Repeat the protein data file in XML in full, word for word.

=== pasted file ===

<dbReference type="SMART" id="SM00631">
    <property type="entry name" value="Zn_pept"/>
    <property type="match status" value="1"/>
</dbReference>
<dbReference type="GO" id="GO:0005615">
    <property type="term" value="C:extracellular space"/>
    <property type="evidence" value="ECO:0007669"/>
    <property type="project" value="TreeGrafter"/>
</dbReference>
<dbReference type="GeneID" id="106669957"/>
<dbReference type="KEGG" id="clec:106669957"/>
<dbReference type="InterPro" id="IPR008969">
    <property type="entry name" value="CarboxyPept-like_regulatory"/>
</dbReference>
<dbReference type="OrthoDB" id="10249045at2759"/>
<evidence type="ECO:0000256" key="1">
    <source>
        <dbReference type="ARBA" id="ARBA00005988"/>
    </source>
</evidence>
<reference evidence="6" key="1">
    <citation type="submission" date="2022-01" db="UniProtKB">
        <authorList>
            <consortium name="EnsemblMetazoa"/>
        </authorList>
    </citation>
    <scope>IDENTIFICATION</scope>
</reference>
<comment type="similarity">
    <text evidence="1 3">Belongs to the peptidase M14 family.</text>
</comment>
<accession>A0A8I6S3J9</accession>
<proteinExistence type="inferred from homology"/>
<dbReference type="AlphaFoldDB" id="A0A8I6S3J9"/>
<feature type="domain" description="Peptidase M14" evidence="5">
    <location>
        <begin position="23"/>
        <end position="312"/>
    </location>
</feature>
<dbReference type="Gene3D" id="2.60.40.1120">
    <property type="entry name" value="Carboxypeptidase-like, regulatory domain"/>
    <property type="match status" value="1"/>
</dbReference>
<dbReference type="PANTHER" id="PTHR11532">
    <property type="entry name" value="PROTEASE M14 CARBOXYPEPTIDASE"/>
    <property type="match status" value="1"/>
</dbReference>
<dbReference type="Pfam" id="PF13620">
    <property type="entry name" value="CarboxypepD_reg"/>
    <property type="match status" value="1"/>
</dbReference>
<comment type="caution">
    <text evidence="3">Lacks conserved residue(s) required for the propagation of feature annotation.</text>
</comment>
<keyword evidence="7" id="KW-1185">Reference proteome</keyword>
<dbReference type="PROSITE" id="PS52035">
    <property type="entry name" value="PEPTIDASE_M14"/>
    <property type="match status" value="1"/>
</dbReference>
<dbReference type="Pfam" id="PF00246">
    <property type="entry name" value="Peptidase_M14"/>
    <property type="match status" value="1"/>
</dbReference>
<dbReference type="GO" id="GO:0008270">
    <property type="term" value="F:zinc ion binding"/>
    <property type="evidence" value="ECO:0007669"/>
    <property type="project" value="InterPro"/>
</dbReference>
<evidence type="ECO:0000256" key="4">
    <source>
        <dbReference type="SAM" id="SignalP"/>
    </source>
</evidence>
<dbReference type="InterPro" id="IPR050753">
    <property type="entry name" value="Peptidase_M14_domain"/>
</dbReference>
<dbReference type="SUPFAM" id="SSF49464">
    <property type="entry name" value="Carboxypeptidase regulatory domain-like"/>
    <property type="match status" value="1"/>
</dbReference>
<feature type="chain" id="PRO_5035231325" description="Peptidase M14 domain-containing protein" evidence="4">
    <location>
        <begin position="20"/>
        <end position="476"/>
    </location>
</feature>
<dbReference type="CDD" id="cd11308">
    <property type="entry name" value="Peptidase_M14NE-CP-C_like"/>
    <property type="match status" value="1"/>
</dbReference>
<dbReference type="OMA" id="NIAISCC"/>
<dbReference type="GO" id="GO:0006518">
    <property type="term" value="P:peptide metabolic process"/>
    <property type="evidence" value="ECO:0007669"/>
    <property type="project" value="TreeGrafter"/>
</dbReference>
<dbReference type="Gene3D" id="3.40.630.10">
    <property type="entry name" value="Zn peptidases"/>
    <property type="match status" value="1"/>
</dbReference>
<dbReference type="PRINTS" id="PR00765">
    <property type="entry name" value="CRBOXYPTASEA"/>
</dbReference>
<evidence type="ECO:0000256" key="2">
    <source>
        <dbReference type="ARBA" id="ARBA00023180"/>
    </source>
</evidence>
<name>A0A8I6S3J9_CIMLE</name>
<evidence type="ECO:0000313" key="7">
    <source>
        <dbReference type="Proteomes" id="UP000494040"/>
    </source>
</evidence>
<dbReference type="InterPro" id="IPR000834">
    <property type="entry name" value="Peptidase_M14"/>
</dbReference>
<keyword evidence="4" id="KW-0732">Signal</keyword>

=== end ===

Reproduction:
<dbReference type="SMART" id="SM00631">
    <property type="entry name" value="Zn_pept"/>
    <property type="match status" value="1"/>
</dbReference>
<dbReference type="GO" id="GO:0005615">
    <property type="term" value="C:extracellular space"/>
    <property type="evidence" value="ECO:0007669"/>
    <property type="project" value="TreeGrafter"/>
</dbReference>
<dbReference type="GeneID" id="106669957"/>
<dbReference type="KEGG" id="clec:106669957"/>
<dbReference type="InterPro" id="IPR008969">
    <property type="entry name" value="CarboxyPept-like_regulatory"/>
</dbReference>
<dbReference type="OrthoDB" id="10249045at2759"/>
<evidence type="ECO:0000256" key="1">
    <source>
        <dbReference type="ARBA" id="ARBA00005988"/>
    </source>
</evidence>
<reference evidence="6" key="1">
    <citation type="submission" date="2022-01" db="UniProtKB">
        <authorList>
            <consortium name="EnsemblMetazoa"/>
        </authorList>
    </citation>
    <scope>IDENTIFICATION</scope>
</reference>
<comment type="similarity">
    <text evidence="1 3">Belongs to the peptidase M14 family.</text>
</comment>
<accession>A0A8I6S3J9</accession>
<proteinExistence type="inferred from homology"/>
<dbReference type="AlphaFoldDB" id="A0A8I6S3J9"/>
<feature type="domain" description="Peptidase M14" evidence="5">
    <location>
        <begin position="23"/>
        <end position="312"/>
    </location>
</feature>
<dbReference type="Gene3D" id="2.60.40.1120">
    <property type="entry name" value="Carboxypeptidase-like, regulatory domain"/>
    <property type="match status" value="1"/>
</dbReference>
<dbReference type="PANTHER" id="PTHR11532">
    <property type="entry name" value="PROTEASE M14 CARBOXYPEPTIDASE"/>
    <property type="match status" value="1"/>
</dbReference>
<dbReference type="Pfam" id="PF13620">
    <property type="entry name" value="CarboxypepD_reg"/>
    <property type="match status" value="1"/>
</dbReference>
<comment type="caution">
    <text evidence="3">Lacks conserved residue(s) required for the propagation of feature annotation.</text>
</comment>
<keyword evidence="7" id="KW-1185">Reference proteome</keyword>
<dbReference type="PROSITE" id="PS52035">
    <property type="entry name" value="PEPTIDASE_M14"/>
    <property type="match status" value="1"/>
</dbReference>
<dbReference type="Pfam" id="PF00246">
    <property type="entry name" value="Peptidase_M14"/>
    <property type="match status" value="1"/>
</dbReference>
<dbReference type="GO" id="GO:0008270">
    <property type="term" value="F:zinc ion binding"/>
    <property type="evidence" value="ECO:0007669"/>
    <property type="project" value="InterPro"/>
</dbReference>
<evidence type="ECO:0000256" key="4">
    <source>
        <dbReference type="SAM" id="SignalP"/>
    </source>
</evidence>
<dbReference type="InterPro" id="IPR050753">
    <property type="entry name" value="Peptidase_M14_domain"/>
</dbReference>
<dbReference type="SUPFAM" id="SSF49464">
    <property type="entry name" value="Carboxypeptidase regulatory domain-like"/>
    <property type="match status" value="1"/>
</dbReference>
<feature type="chain" id="PRO_5035231325" description="Peptidase M14 domain-containing protein" evidence="4">
    <location>
        <begin position="20"/>
        <end position="476"/>
    </location>
</feature>
<dbReference type="CDD" id="cd11308">
    <property type="entry name" value="Peptidase_M14NE-CP-C_like"/>
    <property type="match status" value="1"/>
</dbReference>
<dbReference type="OMA" id="NIAISCC"/>
<dbReference type="GO" id="GO:0006518">
    <property type="term" value="P:peptide metabolic process"/>
    <property type="evidence" value="ECO:0007669"/>
    <property type="project" value="TreeGrafter"/>
</dbReference>
<dbReference type="Gene3D" id="3.40.630.10">
    <property type="entry name" value="Zn peptidases"/>
    <property type="match status" value="1"/>
</dbReference>
<dbReference type="PRINTS" id="PR00765">
    <property type="entry name" value="CRBOXYPTASEA"/>
</dbReference>
<evidence type="ECO:0000256" key="2">
    <source>
        <dbReference type="ARBA" id="ARBA00023180"/>
    </source>
</evidence>
<name>A0A8I6S3J9_CIMLE</name>
<evidence type="ECO:0000313" key="7">
    <source>
        <dbReference type="Proteomes" id="UP000494040"/>
    </source>
</evidence>
<dbReference type="InterPro" id="IPR000834">
    <property type="entry name" value="Peptidase_M14"/>
</dbReference>
<keyword evidence="4" id="KW-0732">Signal</keyword>